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14.04.2016 admin
For a specific use case where you know the numbe of treatment groups, you can create a GTL program to display the data outside the plot area using data saved from the LIFETEST procedure as shown below. Now, we add two cells inside the LAYOUT LATTICE, each defined by a LAYOUT OVERLAY block. The upper cell has the graphical plots of the data, and the lower cell has the "At Risk" data shown as a table using the BLOCKPLOT statement. If you want the variable names rather than the numbers in the table you can change the code slightly, from class=stratumnum to class=stratum in the blockplot statement of the template.

After speaking with the the procedure writer, it was clear why the "at risk" table in the LIFETEST procedure template is not positioned outside.

I would like to print a header "At risk: " just above the at risk table, how can I do this ?

To add the header to the graph I showed, add an ENTRY statement with LOCATION=OUTSIDE in the lower LAYOUT OVERLAY. You cannot directly use my template, but you can use the ideas presented to update the template used by the LIFETEST procedure to modify the graph.

Important caveat: I am not an expert in proc LIFETEST, so the following is only a general guideline.

Example at somes terms if 12 have to be repeated 4 times I will only get the first 12 and the 3 others will be missing in the atrisk table. I guess the problem is inside the lower layout overlay but I did not find an issue to this matter.

Welcome to Graphically Speaking, a blog by Sanjay Matange focused on the usage of ODS Graphics for data visualization in SAS. The blog content appearing on this site does not necessarily represent the opinions of SAS.

The second step creates a macro variable whose value controls the size of the cells for plotting.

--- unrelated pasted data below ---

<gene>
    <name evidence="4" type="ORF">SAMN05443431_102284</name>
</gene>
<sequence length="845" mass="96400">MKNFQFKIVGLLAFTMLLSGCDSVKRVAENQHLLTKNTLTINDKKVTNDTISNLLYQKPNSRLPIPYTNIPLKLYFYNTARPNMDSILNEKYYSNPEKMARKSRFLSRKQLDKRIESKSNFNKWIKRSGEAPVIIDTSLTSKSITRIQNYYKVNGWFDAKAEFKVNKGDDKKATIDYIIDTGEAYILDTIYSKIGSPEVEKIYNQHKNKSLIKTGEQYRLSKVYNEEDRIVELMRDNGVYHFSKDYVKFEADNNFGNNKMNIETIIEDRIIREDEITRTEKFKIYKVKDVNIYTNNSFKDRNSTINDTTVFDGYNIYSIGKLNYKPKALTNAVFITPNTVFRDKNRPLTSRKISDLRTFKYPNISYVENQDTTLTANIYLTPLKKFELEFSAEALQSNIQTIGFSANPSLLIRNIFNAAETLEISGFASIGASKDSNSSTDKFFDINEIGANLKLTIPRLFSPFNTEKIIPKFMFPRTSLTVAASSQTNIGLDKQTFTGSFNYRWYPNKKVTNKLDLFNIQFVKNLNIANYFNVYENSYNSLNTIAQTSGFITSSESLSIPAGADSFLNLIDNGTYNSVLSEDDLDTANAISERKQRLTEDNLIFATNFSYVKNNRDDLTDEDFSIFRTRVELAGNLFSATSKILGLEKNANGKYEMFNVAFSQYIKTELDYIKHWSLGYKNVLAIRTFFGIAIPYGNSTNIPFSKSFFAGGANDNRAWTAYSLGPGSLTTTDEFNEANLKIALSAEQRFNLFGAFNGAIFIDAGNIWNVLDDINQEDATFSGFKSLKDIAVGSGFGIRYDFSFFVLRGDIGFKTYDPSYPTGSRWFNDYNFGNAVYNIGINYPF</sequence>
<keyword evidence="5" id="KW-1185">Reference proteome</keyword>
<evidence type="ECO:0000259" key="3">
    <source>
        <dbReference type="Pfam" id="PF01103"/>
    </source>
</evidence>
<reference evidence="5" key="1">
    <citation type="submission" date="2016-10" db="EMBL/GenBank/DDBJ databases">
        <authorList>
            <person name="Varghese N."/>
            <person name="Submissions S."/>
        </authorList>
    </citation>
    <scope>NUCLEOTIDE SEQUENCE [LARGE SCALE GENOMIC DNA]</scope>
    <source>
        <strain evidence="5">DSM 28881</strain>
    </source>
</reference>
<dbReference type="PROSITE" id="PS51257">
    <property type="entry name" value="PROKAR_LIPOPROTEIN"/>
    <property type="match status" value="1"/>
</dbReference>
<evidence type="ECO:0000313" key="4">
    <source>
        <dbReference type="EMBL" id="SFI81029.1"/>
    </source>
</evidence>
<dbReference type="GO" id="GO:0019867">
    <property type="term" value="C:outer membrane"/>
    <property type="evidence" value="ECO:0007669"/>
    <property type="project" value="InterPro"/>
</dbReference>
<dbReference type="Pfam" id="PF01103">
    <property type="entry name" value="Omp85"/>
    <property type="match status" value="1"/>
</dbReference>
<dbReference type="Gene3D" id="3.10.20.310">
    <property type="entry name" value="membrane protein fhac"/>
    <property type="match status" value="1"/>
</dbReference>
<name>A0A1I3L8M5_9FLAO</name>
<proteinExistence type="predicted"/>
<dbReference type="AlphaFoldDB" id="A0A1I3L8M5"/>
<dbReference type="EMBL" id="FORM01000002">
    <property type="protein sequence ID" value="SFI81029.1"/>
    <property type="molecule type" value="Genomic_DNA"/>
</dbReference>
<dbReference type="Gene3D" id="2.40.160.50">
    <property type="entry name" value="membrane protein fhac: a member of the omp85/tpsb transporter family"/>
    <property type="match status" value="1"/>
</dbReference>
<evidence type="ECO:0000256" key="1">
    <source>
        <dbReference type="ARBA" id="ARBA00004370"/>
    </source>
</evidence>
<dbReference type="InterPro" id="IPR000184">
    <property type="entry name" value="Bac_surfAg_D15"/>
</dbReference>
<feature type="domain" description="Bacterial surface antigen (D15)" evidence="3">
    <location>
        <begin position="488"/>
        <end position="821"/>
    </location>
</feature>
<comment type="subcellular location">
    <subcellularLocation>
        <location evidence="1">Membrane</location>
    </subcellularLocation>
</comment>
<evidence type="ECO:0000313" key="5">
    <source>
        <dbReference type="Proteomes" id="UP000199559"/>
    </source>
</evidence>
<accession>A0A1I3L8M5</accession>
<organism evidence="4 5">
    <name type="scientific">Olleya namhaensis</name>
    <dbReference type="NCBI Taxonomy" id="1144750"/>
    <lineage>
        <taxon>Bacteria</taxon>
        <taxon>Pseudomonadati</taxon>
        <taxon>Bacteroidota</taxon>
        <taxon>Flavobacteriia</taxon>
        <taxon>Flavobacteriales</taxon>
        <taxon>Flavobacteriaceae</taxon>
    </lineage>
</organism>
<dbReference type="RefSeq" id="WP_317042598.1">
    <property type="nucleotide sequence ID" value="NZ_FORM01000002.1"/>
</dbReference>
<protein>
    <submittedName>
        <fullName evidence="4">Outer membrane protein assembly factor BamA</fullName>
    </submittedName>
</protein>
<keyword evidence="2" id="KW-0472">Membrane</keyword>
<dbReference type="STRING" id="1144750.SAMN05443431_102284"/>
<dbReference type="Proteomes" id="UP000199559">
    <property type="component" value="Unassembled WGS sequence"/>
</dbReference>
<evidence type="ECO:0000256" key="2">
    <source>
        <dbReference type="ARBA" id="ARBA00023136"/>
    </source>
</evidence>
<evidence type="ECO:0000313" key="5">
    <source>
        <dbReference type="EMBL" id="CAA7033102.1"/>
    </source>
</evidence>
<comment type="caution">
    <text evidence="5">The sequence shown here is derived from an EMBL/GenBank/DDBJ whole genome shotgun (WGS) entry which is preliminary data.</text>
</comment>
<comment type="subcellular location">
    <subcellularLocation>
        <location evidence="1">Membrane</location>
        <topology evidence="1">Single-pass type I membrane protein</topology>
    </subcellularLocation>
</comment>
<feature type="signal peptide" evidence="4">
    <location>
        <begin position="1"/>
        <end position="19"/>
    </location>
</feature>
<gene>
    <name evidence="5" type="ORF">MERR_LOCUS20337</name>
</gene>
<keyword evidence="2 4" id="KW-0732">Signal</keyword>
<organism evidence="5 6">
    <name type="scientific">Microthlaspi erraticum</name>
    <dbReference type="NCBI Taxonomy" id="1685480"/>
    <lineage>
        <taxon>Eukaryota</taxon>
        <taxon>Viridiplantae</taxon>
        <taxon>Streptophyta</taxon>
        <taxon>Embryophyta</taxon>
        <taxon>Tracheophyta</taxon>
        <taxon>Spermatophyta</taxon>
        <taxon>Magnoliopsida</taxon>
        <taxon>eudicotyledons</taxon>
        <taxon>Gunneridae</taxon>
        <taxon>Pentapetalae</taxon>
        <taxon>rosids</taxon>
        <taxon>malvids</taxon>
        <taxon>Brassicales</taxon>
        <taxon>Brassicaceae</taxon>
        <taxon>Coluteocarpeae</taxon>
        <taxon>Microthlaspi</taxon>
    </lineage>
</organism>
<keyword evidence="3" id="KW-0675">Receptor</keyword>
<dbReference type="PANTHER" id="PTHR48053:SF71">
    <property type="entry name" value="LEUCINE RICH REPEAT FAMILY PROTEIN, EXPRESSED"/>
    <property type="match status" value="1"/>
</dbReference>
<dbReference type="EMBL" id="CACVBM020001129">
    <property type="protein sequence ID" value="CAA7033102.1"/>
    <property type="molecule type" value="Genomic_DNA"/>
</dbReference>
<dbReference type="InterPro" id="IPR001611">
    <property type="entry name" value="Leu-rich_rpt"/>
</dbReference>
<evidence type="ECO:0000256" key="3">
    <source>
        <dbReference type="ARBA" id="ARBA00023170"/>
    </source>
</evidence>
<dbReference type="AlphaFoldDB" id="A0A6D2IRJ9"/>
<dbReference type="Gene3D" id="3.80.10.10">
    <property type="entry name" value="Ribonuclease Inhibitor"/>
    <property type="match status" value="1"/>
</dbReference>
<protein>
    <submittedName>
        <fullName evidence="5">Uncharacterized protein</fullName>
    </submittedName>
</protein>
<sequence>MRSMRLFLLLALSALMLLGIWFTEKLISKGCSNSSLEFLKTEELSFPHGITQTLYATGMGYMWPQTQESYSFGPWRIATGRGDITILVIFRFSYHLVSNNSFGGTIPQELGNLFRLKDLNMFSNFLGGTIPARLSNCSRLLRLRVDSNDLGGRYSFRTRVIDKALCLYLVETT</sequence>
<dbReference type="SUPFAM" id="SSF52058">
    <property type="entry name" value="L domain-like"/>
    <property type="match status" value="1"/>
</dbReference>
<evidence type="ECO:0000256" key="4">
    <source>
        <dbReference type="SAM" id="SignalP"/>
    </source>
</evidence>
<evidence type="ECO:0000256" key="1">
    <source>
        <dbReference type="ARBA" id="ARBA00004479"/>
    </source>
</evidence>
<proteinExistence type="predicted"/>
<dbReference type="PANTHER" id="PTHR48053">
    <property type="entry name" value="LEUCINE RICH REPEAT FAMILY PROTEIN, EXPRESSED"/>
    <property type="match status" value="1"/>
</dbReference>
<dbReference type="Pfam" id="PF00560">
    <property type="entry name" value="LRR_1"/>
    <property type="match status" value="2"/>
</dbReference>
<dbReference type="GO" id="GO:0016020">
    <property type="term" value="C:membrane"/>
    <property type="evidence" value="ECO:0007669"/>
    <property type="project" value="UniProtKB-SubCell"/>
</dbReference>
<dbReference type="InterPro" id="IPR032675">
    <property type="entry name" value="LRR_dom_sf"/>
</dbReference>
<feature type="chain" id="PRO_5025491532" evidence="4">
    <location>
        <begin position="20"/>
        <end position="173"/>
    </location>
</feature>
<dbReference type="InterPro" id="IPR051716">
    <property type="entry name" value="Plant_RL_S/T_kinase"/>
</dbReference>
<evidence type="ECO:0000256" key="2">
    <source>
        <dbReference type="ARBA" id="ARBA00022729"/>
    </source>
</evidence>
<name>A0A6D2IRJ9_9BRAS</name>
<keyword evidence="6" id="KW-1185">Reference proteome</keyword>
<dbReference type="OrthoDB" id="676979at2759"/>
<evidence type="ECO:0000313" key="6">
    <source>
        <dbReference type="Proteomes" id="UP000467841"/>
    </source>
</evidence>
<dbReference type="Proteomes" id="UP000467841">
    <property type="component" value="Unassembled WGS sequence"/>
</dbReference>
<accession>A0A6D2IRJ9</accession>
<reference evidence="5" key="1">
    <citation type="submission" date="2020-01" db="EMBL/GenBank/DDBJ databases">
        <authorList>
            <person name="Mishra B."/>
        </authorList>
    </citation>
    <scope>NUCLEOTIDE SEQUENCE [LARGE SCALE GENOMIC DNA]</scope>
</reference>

A few weeks back I posted an article on ways to create a WindRose Graph using SGPLOT procedure. A reader chimed in asking whether it was possible to create the graph shown on the right using a similar process. While I feel confident such data could be displayed in the manner shown on the right, it was not clear to me if this is indeed the best way. The "subgroup" values are harder to compare as it is not clear if they are represented by the radial value or the segment area. While the graph above is attractive, the information is may be easier to consume as a Likert graph shown on the right. Since both subgroup label and value are displayed in the segment, we have to compute the label, and its location to display the label using an overlaid TEXT plot. There was a recent comment on the original 'Unbox Your Box Plots', where a user wants to see the original data for the box, but only label the outliers.

As noted in the comment, labeling all the scatter markers and turning on the outlier display is not ideal. The process above is a bit tedious, so I figured I could use the power of SAS to create the graph I need as shown below. I created this graph by downloading the 2-year stock data for Face Book (FB) from the NASDAQ site.

I applaud the creativity of the user, who has clearly taken to heart the lesson that multiple plot statements can often be used creatively to build the graph you may want. While we have discussed AxisTables in earlier articles, it seems worthwhile to review the subject.